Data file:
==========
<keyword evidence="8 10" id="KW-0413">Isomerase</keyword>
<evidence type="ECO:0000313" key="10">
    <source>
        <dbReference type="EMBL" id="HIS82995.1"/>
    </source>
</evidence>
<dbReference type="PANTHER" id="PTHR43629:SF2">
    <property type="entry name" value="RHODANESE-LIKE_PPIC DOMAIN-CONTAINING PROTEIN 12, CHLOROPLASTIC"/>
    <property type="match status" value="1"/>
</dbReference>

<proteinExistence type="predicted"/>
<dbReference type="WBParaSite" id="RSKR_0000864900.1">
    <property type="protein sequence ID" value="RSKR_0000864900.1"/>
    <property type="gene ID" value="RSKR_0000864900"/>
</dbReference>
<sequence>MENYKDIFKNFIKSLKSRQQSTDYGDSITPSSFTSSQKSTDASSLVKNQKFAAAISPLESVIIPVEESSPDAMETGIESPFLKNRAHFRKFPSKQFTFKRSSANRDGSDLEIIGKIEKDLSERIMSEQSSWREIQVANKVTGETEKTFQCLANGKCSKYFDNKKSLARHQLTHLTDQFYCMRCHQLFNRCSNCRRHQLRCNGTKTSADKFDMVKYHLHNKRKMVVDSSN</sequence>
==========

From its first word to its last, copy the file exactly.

<keyword evidence="8 10" id="KW-0413">Isomerase</keyword>
<evidence type="ECO:0000313" key="10">
    <source>
        <dbReference type="EMBL" id="HIS82995.1"/>
    </source>
</evidence>
<dbReference type="PANTHER" id="PTHR43629:SF2">
    <property type="entry name" value="RHODANESE-LIKE_PPIC DOMAIN-CONTAINING PROTEIN 12, CHLOROPLASTIC"/>
    <property type="match status" value="1"/>
</dbReference>

<proteinExistence type="predicted"/>
<dbReference type="WBParaSite" id="RSKR_0000864900.1">
    <property type="protein sequence ID" value="RSKR_0000864900.1"/>
    <property type="gene ID" value="RSKR_0000864900"/>
</dbReference>
<sequence>MENYKDIFKNFIKSLKSRQQSTDYGDSITPSSFTSSQKSTDASSLVKNQKFAAAISPLESVIIPVEESSPDAMETGIESPFLKNRAHFRKFPSKQFTFKRSSANRDGSDLEIIGKIEKDLSERIMSEQSSWREIQVANKVTGETEKTFQCLANGKCSKYFDNKKSLARHQLTHLTDQFYCMRCHQLFNRCSNCRRHQLRCNGTKTSADKFDMVKYHLHNKRKMVVDSSN</sequence>